Power Supply Cooling

My BNOS 12/25A power supply has performed well over many years but tends to run very warm on constant power modes like FM and in hot summers so I decided to add a thermostatically controlled cooling system with a fan on the rear heatsink and a small internal fan to move the air within the enclosure. The circuit is shown below and based on a similar circuit elsewhere on this website but with the current switching capacity increased to 200mA in order to use two 12V fans.

The overall installation can be seen below:

The controller board may require a resistor change depending on the resistance of the thermistor at the required temperature - the resistor in question is asterisked and I had to increase the original 4K7 resistor to 6K8 when using the sub-miniature thermistor.

The maximum controller output current was increased by reducing the original 8K2 feeding the base of the BFY51 to 2K2 which reduced the collector emitter saturated voltage to 600mV when passing 180mA. The controller circuit is fed from an unregulated 23V DC supply which the onboard 7812 regulator will reduce to 12V. A 22ohm 5W wirewound resistor was added in series with that supply to reduce the inrush current when the fans are first energised and reduce the energy dissipated in the 12V regulator - may not be required with a 14-16V supply.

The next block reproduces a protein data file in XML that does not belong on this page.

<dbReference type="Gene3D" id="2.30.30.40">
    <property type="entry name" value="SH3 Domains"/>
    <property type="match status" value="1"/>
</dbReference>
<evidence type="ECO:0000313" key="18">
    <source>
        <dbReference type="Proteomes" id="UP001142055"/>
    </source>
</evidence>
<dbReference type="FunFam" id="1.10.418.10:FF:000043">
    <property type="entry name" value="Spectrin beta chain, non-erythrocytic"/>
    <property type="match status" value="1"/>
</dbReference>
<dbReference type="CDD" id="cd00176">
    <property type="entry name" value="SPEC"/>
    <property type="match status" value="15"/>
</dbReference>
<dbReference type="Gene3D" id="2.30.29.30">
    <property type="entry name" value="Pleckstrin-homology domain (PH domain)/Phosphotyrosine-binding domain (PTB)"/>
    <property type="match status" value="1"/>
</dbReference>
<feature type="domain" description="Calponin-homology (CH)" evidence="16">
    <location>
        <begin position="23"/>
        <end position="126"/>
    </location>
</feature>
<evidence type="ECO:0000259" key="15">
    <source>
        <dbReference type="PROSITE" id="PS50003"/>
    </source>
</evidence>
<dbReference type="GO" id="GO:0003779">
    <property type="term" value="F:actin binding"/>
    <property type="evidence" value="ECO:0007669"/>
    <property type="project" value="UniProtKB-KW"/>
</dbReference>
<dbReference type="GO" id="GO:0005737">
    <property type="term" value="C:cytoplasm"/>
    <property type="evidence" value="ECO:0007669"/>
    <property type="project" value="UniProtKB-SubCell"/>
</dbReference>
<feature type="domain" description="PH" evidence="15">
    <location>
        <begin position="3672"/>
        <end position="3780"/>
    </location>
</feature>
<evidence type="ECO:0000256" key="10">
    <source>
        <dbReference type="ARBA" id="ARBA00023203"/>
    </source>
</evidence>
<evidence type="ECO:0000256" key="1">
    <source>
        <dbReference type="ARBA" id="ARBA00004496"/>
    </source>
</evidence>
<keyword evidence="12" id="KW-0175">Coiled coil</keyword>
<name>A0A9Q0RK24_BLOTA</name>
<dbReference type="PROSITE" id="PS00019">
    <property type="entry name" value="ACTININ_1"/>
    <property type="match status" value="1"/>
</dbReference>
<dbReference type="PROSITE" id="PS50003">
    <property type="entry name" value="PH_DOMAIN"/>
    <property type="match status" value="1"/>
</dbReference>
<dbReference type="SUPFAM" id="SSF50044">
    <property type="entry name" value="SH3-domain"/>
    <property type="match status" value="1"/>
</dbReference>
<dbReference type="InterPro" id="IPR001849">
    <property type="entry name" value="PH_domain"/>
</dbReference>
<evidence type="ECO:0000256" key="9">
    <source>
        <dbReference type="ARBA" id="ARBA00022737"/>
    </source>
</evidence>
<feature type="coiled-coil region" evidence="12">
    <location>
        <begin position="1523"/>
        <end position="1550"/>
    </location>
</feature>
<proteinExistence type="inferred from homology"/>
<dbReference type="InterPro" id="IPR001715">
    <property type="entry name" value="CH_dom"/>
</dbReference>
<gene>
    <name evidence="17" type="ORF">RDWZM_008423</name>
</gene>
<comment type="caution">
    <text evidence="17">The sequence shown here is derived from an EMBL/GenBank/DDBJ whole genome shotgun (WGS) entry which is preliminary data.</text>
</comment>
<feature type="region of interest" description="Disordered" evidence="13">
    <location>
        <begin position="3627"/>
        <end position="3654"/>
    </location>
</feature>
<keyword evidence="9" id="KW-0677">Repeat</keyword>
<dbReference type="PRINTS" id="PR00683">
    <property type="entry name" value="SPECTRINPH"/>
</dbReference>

After about 15 minutes of continuous fan operation the BFY51, 7812 and 22ohm resistor are just warm to the touch.

The photo above shows the large fan on the outside of the rear heatsink and the small fan inside on the bridge rectifier heatsink - both run from 12V DC. The controller board is mounted on a piece of fibreglass which is supported on two pieces of 2BA threaded studding.

The photo above shows the controller board with the twisted pink connecting wires going to the temperature sensor head mounted in the inside of the large heatsink. The controller board is mounted on a piece of plain fibreglass 1/16inch sheet which is supported on two pieces of 2BA threaded studding.

The photo on the right shows the components required to construct the temperature sensor plus the Araldite two pack epoxy adhesive used to retain the thermistor inside the tubular solder tag. The thermistor wires are cut back to about 10mm in length and soldered to the pink twisted wires - one wire is sleeved to prevent short circuits. Mix a quantity of Araldite and use it to pack the solder tag barrel full, then slowly push the thermistor all the way into the adhesive. Make sure that the connecting wires are inside the adhesive and the thermistor wires are not shorting to the solder tag. Leave the assembly in a vice or similar retainer with the wires pointing upwards for the adhesive to harden.